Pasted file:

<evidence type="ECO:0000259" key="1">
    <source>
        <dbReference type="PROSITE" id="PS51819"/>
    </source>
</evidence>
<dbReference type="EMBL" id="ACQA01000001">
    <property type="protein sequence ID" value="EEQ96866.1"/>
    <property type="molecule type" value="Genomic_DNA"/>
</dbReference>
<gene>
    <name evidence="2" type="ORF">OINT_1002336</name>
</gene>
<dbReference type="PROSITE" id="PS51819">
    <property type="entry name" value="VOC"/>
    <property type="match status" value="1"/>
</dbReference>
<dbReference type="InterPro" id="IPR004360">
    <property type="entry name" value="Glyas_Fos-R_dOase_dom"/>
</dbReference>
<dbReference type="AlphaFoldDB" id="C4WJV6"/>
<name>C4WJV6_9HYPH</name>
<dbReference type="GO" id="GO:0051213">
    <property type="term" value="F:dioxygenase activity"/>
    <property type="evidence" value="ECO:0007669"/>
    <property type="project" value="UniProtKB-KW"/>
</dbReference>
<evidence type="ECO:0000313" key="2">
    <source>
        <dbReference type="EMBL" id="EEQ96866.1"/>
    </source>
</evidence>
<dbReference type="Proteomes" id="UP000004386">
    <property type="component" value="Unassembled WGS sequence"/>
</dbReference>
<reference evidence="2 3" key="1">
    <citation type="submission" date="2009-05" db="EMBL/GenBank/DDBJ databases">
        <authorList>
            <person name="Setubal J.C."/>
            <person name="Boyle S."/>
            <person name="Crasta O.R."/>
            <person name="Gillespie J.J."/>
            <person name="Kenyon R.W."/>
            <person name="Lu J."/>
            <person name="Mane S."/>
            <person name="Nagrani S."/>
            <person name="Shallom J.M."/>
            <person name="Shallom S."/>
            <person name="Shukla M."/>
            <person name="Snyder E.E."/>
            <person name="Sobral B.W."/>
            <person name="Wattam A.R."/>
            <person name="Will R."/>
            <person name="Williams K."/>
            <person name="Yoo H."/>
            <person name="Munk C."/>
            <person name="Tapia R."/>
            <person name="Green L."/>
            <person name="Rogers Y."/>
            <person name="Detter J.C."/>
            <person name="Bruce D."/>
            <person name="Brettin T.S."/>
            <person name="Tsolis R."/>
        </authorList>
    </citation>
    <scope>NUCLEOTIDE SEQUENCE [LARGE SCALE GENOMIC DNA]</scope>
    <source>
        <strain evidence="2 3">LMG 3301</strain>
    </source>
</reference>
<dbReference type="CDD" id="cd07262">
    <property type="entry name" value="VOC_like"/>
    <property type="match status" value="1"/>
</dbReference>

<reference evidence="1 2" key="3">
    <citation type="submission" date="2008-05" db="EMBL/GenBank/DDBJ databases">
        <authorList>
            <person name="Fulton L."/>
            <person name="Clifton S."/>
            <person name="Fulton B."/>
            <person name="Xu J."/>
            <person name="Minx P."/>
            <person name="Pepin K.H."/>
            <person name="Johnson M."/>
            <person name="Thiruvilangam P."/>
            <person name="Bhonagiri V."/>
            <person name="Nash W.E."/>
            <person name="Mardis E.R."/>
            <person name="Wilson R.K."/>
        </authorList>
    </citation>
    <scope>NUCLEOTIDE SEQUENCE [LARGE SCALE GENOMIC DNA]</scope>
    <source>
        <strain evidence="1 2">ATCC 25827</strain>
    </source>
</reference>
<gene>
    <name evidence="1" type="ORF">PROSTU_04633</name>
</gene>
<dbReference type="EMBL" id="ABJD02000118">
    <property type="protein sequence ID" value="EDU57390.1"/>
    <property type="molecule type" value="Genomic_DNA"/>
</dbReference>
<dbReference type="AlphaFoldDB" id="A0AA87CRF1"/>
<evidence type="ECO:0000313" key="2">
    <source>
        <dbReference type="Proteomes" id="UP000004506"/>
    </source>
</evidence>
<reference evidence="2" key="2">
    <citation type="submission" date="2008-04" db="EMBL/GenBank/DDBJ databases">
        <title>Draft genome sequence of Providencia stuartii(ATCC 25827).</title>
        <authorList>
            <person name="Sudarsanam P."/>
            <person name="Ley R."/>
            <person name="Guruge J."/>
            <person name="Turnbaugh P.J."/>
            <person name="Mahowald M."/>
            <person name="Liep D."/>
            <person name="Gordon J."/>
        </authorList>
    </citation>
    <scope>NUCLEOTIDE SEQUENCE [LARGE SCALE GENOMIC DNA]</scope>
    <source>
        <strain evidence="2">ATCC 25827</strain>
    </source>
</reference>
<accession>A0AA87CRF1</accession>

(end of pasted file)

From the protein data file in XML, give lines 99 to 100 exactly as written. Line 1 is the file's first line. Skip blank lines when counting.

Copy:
<dbReference type="EMBL" id="ABJD02000118">
    <property type="protein sequence ID" value="EDU57390.1"/>